3D illustration of computing technology

Computer and systems architecture

Pushing the boundaries of system software and hardware

We’re co-designing efficient software-hardware systems for emerging deep learning training and inference, augmented reality, planet-scale extended reality and cross-stack support for future quantum architectures and applications.

Our research is at the boundary of system software and hardware, breaking down abstraction barriers, and rethinking the hardware–software interfacing.

We approach our problems from a holistic design approach, solving them with a blend of cross-stack co-designing algorithms, computer hardware, and compiler, runtime and operating system (OS) software.

The emerging application domains we are currently interested in and designing for include:

  • large-scale artificial intelligent (AI) services and novel deep learning networks, 
  • augmented reality (AR), virtual reality (VR) and mixed reality (MR), and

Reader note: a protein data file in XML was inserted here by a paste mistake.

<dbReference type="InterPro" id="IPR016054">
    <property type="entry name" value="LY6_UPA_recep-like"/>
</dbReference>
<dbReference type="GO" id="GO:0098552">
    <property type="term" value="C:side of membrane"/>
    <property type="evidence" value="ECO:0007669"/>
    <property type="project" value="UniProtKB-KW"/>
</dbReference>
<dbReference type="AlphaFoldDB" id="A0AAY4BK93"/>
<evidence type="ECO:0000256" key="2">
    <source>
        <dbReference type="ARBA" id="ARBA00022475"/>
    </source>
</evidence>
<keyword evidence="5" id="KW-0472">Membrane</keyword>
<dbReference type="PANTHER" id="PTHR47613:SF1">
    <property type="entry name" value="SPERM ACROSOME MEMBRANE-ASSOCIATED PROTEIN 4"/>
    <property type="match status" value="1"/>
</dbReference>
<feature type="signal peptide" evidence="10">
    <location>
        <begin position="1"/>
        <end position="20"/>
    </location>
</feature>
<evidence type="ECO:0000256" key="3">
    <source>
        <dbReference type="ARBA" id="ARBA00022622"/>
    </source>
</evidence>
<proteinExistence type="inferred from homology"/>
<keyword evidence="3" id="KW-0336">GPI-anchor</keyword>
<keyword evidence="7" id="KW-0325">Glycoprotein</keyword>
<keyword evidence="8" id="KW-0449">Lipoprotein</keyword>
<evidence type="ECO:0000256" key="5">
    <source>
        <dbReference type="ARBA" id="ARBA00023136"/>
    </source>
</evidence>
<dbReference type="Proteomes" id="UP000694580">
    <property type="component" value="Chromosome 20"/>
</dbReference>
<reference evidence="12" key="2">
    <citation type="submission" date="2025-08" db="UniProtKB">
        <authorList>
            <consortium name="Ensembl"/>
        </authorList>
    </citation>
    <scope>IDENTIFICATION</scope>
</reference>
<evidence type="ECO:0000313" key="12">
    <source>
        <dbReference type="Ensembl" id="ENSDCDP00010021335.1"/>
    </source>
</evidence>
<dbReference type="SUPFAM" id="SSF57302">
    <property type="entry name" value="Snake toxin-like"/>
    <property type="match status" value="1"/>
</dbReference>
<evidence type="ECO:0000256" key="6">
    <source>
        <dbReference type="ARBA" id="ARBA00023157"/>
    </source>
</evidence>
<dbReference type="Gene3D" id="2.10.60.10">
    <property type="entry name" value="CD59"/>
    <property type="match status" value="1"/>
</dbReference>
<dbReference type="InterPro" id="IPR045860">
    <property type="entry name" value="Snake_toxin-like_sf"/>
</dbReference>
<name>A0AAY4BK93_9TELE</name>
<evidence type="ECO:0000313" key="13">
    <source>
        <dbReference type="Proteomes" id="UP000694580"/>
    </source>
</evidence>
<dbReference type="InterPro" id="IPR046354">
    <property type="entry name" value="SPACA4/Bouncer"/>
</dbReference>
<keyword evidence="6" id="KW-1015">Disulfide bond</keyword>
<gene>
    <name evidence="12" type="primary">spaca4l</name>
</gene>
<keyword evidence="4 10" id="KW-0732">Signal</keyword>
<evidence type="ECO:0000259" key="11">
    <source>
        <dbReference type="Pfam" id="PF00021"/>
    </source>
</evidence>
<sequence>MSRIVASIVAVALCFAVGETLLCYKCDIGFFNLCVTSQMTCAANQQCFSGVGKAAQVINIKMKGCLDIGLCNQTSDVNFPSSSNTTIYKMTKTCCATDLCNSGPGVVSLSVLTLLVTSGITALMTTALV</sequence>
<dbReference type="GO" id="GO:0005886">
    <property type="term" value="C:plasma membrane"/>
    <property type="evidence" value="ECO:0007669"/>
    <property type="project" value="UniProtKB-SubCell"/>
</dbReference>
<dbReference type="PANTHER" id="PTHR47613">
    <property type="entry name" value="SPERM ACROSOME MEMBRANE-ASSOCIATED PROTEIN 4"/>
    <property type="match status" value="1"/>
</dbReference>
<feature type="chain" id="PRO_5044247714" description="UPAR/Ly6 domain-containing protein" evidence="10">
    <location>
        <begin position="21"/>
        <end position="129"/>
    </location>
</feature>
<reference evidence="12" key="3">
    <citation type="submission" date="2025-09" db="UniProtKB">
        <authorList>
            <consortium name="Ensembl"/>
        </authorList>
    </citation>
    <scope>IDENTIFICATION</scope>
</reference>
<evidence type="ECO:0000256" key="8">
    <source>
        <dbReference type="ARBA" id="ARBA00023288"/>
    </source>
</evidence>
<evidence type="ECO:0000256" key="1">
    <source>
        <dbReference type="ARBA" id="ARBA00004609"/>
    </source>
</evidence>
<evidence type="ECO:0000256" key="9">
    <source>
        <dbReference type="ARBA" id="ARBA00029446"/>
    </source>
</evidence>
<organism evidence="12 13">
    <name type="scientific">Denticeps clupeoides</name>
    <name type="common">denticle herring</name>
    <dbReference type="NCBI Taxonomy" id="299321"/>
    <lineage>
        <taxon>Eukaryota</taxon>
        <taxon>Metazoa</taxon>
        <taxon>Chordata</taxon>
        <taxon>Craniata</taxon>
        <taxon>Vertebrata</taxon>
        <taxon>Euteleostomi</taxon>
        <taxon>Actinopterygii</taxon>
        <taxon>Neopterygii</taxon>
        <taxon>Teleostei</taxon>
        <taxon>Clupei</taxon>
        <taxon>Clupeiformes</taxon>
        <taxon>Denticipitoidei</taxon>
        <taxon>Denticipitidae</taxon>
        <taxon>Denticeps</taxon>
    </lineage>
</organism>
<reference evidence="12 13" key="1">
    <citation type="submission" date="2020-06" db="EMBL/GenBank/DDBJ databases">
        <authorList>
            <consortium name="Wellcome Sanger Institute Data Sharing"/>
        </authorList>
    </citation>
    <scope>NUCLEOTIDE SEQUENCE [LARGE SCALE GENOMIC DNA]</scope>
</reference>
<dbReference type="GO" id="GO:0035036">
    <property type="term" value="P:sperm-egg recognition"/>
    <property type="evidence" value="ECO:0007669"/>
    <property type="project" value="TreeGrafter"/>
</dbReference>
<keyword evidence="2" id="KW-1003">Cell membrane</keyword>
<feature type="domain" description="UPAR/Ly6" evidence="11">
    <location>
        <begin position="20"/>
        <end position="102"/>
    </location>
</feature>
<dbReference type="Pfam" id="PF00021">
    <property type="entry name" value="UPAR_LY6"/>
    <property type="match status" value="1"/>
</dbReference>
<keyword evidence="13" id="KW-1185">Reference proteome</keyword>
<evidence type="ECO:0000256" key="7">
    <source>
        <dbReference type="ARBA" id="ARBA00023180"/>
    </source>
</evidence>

• future quantum architectures. 

Our industry collaborators include Google Brain, Facebook Reality Labs and Alibaba Ant Financial.

Our research

Our experts: Associate Professor Shuaiwen Leon Song

Our partners: Professor Alvin Lebeck (Duke University, USA), Associate Professor Michael Taylor (University of Washington, USA), Dr Xin Fu (University of Houston, USA), Dr Lizy John (University of Texas at Austin, USA)

Industry partners: Sara Hooker (Google Brain), Mike Zhan (Ambarella Inc), Yongchao Liu (Alibaba Research)

AI-driven system design has become prevalent, from embedded systems such as IoT and edge computing to large-scale data centre and HPC system design.